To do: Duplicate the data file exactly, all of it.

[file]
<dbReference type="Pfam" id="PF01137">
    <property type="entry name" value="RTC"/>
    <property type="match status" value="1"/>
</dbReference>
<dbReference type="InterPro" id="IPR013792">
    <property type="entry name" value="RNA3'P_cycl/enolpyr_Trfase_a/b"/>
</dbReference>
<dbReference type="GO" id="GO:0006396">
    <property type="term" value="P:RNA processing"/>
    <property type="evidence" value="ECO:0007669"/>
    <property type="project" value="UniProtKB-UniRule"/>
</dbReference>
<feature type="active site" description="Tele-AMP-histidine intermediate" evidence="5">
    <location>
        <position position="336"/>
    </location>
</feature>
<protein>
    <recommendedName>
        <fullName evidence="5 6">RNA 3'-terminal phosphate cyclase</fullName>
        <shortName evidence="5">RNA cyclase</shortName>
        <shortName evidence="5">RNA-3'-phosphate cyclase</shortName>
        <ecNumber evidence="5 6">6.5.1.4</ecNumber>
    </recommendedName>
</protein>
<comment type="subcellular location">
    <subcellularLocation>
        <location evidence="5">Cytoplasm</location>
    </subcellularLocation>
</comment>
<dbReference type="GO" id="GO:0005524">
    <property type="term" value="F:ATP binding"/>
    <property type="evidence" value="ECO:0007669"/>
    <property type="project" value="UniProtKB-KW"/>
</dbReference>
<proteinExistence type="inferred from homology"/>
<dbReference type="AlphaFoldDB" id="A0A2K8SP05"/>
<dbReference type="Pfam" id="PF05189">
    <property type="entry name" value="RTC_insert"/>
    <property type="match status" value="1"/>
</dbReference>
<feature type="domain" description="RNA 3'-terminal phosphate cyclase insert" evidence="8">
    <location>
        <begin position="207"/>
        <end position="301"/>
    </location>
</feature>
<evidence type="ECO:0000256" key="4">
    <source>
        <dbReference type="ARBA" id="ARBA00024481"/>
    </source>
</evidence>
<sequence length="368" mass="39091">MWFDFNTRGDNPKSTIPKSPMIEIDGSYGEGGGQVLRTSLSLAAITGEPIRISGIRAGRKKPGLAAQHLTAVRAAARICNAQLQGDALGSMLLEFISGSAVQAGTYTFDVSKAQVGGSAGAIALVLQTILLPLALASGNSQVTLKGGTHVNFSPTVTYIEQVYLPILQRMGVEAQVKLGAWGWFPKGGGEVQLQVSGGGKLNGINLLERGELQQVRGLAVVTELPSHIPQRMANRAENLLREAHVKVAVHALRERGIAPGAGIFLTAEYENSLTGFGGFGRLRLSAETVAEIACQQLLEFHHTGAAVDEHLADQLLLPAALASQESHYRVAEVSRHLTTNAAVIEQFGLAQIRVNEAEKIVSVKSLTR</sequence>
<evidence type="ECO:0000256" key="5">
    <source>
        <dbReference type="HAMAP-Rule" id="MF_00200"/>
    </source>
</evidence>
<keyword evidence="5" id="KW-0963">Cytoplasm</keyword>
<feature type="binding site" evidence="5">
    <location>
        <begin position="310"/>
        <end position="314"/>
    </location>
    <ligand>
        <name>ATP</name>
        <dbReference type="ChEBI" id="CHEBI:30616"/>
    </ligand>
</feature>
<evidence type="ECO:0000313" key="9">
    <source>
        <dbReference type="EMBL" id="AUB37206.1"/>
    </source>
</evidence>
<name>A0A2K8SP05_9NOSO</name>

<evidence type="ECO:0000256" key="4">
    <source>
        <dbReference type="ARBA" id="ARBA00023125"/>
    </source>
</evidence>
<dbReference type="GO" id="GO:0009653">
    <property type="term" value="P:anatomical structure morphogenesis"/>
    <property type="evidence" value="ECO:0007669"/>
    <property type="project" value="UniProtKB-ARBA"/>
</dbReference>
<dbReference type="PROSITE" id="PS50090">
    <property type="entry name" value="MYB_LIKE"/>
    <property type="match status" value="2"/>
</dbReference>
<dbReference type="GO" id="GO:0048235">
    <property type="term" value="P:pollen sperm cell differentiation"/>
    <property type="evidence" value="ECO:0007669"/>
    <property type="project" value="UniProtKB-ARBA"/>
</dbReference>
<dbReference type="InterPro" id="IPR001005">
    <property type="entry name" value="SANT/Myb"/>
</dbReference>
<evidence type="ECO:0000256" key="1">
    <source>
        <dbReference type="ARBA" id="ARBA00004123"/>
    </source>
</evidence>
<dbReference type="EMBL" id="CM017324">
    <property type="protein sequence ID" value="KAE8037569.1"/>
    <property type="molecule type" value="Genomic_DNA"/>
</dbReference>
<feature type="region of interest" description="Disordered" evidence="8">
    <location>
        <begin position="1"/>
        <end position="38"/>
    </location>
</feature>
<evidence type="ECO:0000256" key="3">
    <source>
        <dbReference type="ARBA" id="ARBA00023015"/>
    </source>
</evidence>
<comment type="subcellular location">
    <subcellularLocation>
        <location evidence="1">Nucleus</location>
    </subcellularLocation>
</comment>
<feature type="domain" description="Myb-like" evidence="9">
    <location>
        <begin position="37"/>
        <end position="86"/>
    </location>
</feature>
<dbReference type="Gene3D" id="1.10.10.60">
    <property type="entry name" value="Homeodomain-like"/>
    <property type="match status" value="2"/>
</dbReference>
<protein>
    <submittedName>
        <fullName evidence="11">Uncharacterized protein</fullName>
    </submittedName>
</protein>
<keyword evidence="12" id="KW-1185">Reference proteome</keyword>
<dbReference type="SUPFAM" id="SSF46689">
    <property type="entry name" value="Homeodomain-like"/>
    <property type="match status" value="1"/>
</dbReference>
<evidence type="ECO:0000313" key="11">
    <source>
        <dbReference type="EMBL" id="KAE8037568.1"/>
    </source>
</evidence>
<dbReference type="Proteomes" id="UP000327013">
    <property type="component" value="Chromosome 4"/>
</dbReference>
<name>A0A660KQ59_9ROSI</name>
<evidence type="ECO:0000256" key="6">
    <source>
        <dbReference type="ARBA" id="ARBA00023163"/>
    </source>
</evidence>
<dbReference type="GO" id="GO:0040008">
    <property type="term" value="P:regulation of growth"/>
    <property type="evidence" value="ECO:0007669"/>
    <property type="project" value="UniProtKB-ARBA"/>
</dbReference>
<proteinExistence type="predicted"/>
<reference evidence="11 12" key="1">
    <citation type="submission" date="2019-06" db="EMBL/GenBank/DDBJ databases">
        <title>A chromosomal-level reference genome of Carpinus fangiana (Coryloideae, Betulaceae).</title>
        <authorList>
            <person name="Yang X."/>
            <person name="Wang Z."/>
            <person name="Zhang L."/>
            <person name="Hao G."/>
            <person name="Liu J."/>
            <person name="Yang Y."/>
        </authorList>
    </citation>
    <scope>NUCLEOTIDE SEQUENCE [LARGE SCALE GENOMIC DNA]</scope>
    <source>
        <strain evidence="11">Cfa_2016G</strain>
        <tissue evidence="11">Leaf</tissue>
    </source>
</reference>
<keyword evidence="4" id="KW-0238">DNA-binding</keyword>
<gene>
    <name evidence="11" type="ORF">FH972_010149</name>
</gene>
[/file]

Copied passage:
<dbReference type="Pfam" id="PF01137">
    <property type="entry name" value="RTC"/>
    <property type="match status" value="1"/>
</dbReference>
<dbReference type="InterPro" id="IPR013792">
    <property type="entry name" value="RNA3'P_cycl/enolpyr_Trfase_a/b"/>
</dbReference>
<dbReference type="GO" id="GO:0006396">
    <property type="term" value="P:RNA processing"/>
    <property type="evidence" value="ECO:0007669"/>
    <property type="project" value="UniProtKB-UniRule"/>
</dbReference>
<feature type="active site" description="Tele-AMP-histidine intermediate" evidence="5">
    <location>
        <position position="336"/>
    </location>
</feature>
<protein>
    <recommendedName>
        <fullName evidence="5 6">RNA 3'-terminal phosphate cyclase</fullName>
        <shortName evidence="5">RNA cyclase</shortName>
        <shortName evidence="5">RNA-3'-phosphate cyclase</shortName>
        <ecNumber evidence="5 6">6.5.1.4</ecNumber>
    </recommendedName>
</protein>
<comment type="subcellular location">
    <subcellularLocation>
        <location evidence="5">Cytoplasm</location>
    </subcellularLocation>
</comment>
<dbReference type="GO" id="GO:0005524">
    <property type="term" value="F:ATP binding"/>
    <property type="evidence" value="ECO:0007669"/>
    <property type="project" value="UniProtKB-KW"/>
</dbReference>
<proteinExistence type="inferred from homology"/>
<dbReference type="AlphaFoldDB" id="A0A2K8SP05"/>
<dbReference type="Pfam" id="PF05189">
    <property type="entry name" value="RTC_insert"/>
    <property type="match status" value="1"/>
</dbReference>
<feature type="domain" description="RNA 3'-terminal phosphate cyclase insert" evidence="8">
    <location>
        <begin position="207"/>
        <end position="301"/>
    </location>
</feature>
<evidence type="ECO:0000256" key="4">
    <source>
        <dbReference type="ARBA" id="ARBA00024481"/>
    </source>
</evidence>
<sequence length="368" mass="39091">MWFDFNTRGDNPKSTIPKSPMIEIDGSYGEGGGQVLRTSLSLAAITGEPIRISGIRAGRKKPGLAAQHLTAVRAAARICNAQLQGDALGSMLLEFISGSAVQAGTYTFDVSKAQVGGSAGAIALVLQTILLPLALASGNSQVTLKGGTHVNFSPTVTYIEQVYLPILQRMGVEAQVKLGAWGWFPKGGGEVQLQVSGGGKLNGINLLERGELQQVRGLAVVTELPSHIPQRMANRAENLLREAHVKVAVHALRERGIAPGAGIFLTAEYENSLTGFGGFGRLRLSAETVAEIACQQLLEFHHTGAAVDEHLADQLLLPAALASQESHYRVAEVSRHLTTNAAVIEQFGLAQIRVNEAEKIVSVKSLTR</sequence>
<evidence type="ECO:0000256" key="5">
    <source>
        <dbReference type="HAMAP-Rule" id="MF_00200"/>
    </source>
</evidence>
<keyword evidence="5" id="KW-0963">Cytoplasm</keyword>
<feature type="binding site" evidence="5">
    <location>
        <begin position="310"/>
        <end position="314"/>
    </location>
    <ligand>
        <name>ATP</name>
        <dbReference type="ChEBI" id="CHEBI:30616"/>
    </ligand>
</feature>
<evidence type="ECO:0000313" key="9">
    <source>
        <dbReference type="EMBL" id="AUB37206.1"/>
    </source>
</evidence>
<name>A0A2K8SP05_9NOSO</name>

<evidence type="ECO:0000256" key="4">
    <source>
        <dbReference type="ARBA" id="ARBA00023125"/>
    </source>
</evidence>
<dbReference type="GO" id="GO:0009653">
    <property type="term" value="P:anatomical structure morphogenesis"/>
    <property type="evidence" value="ECO:0007669"/>
    <property type="project" value="UniProtKB-ARBA"/>
</dbReference>
<dbReference type="PROSITE" id="PS50090">
    <property type="entry name" value="MYB_LIKE"/>
    <property type="match status" value="2"/>
</dbReference>
<dbReference type="GO" id="GO:0048235">
    <property type="term" value="P:pollen sperm cell differentiation"/>
    <property type="evidence" value="ECO:0007669"/>
    <property type="project" value="UniProtKB-ARBA"/>
</dbReference>
<dbReference type="InterPro" id="IPR001005">
    <property type="entry name" value="SANT/Myb"/>
</dbReference>
<evidence type="ECO:0000256" key="1">
    <source>
        <dbReference type="ARBA" id="ARBA00004123"/>
    </source>
</evidence>
<dbReference type="EMBL" id="CM017324">
    <property type="protein sequence ID" value="KAE8037569.1"/>
    <property type="molecule type" value="Genomic_DNA"/>
</dbReference>
<feature type="region of interest" description="Disordered" evidence="8">
    <location>
        <begin position="1"/>
        <end position="38"/>
    </location>
</feature>
<evidence type="ECO:0000256" key="3">
    <source>
        <dbReference type="ARBA" id="ARBA00023015"/>
    </source>
</evidence>
<comment type="subcellular location">
    <subcellularLocation>
        <location evidence="1">Nucleus</location>
    </subcellularLocation>
</comment>
<feature type="domain" description="Myb-like" evidence="9">
    <location>
        <begin position="37"/>
        <end position="86"/>
    </location>
</feature>
<dbReference type="Gene3D" id="1.10.10.60">
    <property type="entry name" value="Homeodomain-like"/>
    <property type="match status" value="2"/>
</dbReference>
<protein>
    <submittedName>
        <fullName evidence="11">Uncharacterized protein</fullName>
    </submittedName>
</protein>
<keyword evidence="12" id="KW-1185">Reference proteome</keyword>
<dbReference type="SUPFAM" id="SSF46689">
    <property type="entry name" value="Homeodomain-like"/>
    <property type="match status" value="1"/>
</dbReference>
<evidence type="ECO:0000313" key="11">
    <source>
        <dbReference type="EMBL" id="KAE8037568.1"/>
    </source>
</evidence>
<dbReference type="Proteomes" id="UP000327013">
    <property type="component" value="Chromosome 4"/>
</dbReference>
<name>A0A660KQ59_9ROSI</name>
<evidence type="ECO:0000256" key="6">
    <source>
        <dbReference type="ARBA" id="ARBA00023163"/>
    </source>
</evidence>
<dbReference type="GO" id="GO:0040008">
    <property type="term" value="P:regulation of growth"/>
    <property type="evidence" value="ECO:0007669"/>
    <property type="project" value="UniProtKB-ARBA"/>
</dbReference>
<proteinExistence type="predicted"/>
<reference evidence="11 12" key="1">
    <citation type="submission" date="2019-06" db="EMBL/GenBank/DDBJ databases">
        <title>A chromosomal-level reference genome of Carpinus fangiana (Coryloideae, Betulaceae).</title>
        <authorList>
            <person name="Yang X."/>
            <person name="Wang Z."/>
            <person name="Zhang L."/>
            <person name="Hao G."/>
            <person name="Liu J."/>
            <person name="Yang Y."/>
        </authorList>
    </citation>
    <scope>NUCLEOTIDE SEQUENCE [LARGE SCALE GENOMIC DNA]</scope>
    <source>
        <strain evidence="11">Cfa_2016G</strain>
        <tissue evidence="11">Leaf</tissue>
    </source>
</reference>
<keyword evidence="4" id="KW-0238">DNA-binding</keyword>
<gene>
    <name evidence="11" type="ORF">FH972_010149</name>
</gene>